Rampant data mining breaches privacy
The best selling author of Buyology and Brandwashed, Martin Lindstrom, has criticised technology companies for exploiting consumer's privacy and acting unethically in their data mining practices.
A confessed embedded "evil marketer", who works with Fortune 500 titans, Lindstrom is calling on technology companies to "keep their house in order" and install a set of ethics in the absence of regulation.
Lindstrom warns that the lack of policing in the area of data mining for marketing purposes and the evolving sophistication of technology means consumers' digital footprints are constantly under threat.
He is concerned consumers are unaware of the problem.
"The new generation has given up. They have no idea about the extent to which they are selling out to Gmail or the iPhone," he says.
Following his research with consumers on the use of Facebook and Google, he found that not only were they not aware of how their personal data was being used, but cared little about it.
"It makes me very sad. I am born and raised in Scandinavia and because of our relationship to World War II and Germany, our attitude to privacy is very different ."
Lindstrom predicts that a "Wikileaks of brands" is poised to emerge. It will be the whistleblower on the practices and tactics employed by top-end-of-town companies who he believes are breaching privacy in extreme ways.
Lindstrom says the biggest technology brands are the worst offenders in the rampant uses of data mining - a method extracting consumer information through their daily online and mobile movements.
"Apple uses the data it collects from its iPhone tracking points which they sell to third parties. Germany banned the iPhone until Apple allowed consumers the option to opt out of this feature, but not every government will police this kind of behaviour on behalf of the consumer," he says.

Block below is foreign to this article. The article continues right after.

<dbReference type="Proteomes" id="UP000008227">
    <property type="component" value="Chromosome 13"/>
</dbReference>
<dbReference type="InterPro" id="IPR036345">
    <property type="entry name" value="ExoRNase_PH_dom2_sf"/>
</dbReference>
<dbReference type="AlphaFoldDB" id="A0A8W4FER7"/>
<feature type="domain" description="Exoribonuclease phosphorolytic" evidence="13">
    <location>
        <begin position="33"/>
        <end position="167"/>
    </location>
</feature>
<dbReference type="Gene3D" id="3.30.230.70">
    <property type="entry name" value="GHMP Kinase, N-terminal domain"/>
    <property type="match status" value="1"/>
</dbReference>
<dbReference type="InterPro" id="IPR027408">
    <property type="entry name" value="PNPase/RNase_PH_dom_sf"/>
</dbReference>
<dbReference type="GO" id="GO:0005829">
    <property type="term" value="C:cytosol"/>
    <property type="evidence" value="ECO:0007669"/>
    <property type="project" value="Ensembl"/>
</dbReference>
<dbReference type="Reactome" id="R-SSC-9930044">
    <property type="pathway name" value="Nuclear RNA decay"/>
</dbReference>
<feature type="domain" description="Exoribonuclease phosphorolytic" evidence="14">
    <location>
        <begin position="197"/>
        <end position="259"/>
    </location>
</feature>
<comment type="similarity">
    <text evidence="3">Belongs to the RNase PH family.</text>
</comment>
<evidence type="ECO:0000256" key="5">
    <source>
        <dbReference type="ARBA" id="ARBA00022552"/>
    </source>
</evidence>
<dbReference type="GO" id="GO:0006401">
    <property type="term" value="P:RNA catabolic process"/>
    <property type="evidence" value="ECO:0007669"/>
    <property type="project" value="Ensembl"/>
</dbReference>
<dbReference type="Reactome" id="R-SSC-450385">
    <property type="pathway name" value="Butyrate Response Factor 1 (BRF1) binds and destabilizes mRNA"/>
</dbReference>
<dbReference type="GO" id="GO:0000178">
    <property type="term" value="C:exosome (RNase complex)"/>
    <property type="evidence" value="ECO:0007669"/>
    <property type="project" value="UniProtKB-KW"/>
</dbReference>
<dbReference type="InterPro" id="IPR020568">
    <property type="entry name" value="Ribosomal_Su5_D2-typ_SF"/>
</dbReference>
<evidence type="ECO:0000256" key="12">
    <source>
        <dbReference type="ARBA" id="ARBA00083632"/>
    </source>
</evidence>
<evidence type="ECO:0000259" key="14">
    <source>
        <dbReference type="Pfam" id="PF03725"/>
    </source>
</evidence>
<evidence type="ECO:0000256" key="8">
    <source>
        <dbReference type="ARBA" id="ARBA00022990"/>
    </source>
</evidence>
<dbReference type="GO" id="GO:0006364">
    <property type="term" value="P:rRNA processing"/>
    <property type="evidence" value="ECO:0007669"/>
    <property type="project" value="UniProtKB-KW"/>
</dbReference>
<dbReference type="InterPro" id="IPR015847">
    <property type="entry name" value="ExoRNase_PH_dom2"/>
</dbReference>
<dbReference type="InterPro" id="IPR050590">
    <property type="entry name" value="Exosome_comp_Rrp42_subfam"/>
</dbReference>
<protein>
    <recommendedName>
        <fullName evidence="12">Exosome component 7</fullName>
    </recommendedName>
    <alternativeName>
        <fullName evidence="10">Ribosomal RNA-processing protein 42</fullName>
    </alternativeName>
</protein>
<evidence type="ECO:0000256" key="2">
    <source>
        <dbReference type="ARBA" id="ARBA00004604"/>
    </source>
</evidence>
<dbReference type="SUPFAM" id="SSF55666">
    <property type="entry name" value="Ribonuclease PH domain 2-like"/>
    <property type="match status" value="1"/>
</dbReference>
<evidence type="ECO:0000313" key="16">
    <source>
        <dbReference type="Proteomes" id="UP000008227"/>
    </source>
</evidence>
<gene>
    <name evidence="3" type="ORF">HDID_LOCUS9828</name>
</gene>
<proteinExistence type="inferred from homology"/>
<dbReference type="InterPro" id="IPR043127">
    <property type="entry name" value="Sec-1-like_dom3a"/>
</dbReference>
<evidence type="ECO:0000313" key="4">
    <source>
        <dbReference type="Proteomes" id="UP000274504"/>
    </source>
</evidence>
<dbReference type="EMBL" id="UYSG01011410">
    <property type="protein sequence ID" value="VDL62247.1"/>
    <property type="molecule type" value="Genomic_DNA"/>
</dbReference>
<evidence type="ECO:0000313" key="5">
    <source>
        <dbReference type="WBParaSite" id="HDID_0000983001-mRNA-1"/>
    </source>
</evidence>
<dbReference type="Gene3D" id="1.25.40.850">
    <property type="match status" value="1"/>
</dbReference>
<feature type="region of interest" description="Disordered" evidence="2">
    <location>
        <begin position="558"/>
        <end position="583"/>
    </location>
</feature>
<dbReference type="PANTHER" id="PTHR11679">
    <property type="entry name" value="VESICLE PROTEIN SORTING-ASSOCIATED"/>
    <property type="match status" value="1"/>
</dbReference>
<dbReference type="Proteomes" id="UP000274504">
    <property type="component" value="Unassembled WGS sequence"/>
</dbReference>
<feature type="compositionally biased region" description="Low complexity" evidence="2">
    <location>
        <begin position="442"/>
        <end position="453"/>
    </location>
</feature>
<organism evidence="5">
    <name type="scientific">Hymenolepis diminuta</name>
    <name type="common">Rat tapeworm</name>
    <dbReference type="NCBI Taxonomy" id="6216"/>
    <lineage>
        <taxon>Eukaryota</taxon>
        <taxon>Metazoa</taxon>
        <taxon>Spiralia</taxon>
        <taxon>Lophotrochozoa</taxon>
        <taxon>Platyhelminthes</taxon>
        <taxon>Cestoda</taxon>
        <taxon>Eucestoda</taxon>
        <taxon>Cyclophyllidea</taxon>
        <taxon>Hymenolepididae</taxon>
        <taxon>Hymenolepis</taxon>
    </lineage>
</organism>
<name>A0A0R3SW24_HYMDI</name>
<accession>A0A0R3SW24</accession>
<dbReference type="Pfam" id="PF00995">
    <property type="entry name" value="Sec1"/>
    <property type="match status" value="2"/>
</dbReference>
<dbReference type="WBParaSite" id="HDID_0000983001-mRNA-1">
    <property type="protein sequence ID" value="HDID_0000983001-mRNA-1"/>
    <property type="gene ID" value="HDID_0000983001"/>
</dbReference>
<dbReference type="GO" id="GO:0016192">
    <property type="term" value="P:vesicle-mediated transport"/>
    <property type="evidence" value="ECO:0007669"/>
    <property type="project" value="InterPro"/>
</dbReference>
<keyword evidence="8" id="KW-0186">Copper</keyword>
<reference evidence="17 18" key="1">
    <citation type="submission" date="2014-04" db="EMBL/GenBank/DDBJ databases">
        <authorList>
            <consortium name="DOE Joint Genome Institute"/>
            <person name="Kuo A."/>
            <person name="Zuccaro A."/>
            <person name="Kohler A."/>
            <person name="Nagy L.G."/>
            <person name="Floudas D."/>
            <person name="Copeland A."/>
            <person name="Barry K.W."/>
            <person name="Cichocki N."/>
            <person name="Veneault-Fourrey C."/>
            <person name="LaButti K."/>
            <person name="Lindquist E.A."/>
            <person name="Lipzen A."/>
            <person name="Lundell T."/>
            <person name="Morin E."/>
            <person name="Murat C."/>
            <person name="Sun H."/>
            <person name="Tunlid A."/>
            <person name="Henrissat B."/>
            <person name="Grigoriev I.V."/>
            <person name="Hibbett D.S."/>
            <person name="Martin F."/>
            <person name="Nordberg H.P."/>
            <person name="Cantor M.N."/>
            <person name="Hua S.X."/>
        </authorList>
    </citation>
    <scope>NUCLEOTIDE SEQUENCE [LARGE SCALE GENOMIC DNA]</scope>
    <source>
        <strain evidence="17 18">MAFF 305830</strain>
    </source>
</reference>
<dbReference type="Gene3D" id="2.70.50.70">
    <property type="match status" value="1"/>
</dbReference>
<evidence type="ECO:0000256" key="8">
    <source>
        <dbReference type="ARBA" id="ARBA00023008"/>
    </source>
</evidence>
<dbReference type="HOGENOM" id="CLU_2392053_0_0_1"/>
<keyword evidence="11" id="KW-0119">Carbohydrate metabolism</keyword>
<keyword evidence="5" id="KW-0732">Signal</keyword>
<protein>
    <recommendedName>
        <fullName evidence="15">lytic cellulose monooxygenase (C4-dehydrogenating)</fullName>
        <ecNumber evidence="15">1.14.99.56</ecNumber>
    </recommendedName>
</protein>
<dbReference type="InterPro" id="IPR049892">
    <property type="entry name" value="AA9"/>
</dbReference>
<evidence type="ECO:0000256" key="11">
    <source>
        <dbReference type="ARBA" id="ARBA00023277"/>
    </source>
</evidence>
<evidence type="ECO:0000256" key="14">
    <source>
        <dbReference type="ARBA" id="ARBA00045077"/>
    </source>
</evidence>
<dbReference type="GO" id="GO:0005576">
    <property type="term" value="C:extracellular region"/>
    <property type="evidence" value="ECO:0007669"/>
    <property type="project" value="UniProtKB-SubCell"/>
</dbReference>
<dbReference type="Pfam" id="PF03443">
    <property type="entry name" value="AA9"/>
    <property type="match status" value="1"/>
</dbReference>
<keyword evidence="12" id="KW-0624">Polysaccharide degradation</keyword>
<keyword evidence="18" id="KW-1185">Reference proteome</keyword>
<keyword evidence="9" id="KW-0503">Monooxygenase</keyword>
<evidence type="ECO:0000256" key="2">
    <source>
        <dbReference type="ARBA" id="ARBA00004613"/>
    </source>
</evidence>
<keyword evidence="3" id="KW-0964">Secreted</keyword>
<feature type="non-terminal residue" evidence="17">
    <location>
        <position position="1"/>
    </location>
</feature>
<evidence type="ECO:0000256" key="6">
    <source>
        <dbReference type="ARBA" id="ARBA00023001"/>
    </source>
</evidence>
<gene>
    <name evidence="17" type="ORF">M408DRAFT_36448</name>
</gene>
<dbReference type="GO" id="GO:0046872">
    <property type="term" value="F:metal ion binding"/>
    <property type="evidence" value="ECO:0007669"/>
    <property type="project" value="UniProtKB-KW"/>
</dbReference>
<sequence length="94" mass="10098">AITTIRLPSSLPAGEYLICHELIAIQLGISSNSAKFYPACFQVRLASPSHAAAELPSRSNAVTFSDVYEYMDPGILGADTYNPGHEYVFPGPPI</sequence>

He urges consumers to be aware and for governments to keep reminding consumers of the risks.
Meanwhile companies now have an "ethical responsibility and ad agencies need to wake up", he said.
Lindstrom warns of the age of the 'super cookie' which while not illegal, sits on the edge of privacy in his view.
Super cookies, used by a range of technology companies, are insidious in their invisibility and data mining power. Once embedded in a computer system, it cannot be searched for or deleted and it also has the power to recover deleted information over the last five years.
"In the US, Microsoft had the super cookies integrated into the MSN network and was part of the offering to advertisers," he claims.
Following a Stanford University researchers' outing of super cookie practices, Microsoft said it had ceased using them in its MSN network.
Microsoft Australia said super cookies never hit our shores via their network.
"We are against the use of super cookies and we do not use them in the MSN network in Australia and never have. We believe in privacy and transparency, a NineMSN spokesperson told IT Pro.
Other more consumer friendly forms of data mining are being constantly pumped out by Facebook and Google, he warns.
Facebook's new feature "Look at me, Look at you" allows a friend's network to see what they are watching or reading.
"As we know, consumers are incredibly affected by each other and influenced by each other. We are hardwired to trust our friends, and we take their information on board," he says.
The use of apps like the "Look at me, Look at you" allows movie companies and brands to have an addressable, targeted audience that they can seed messages into, he says.
The natural progression of this is that "individuals will become banner ads for other products. So you become a brand ambassador without knowing it."
"The future will not be like the Minority Report where brands are shouting at you, the shouts will be coming from your friends."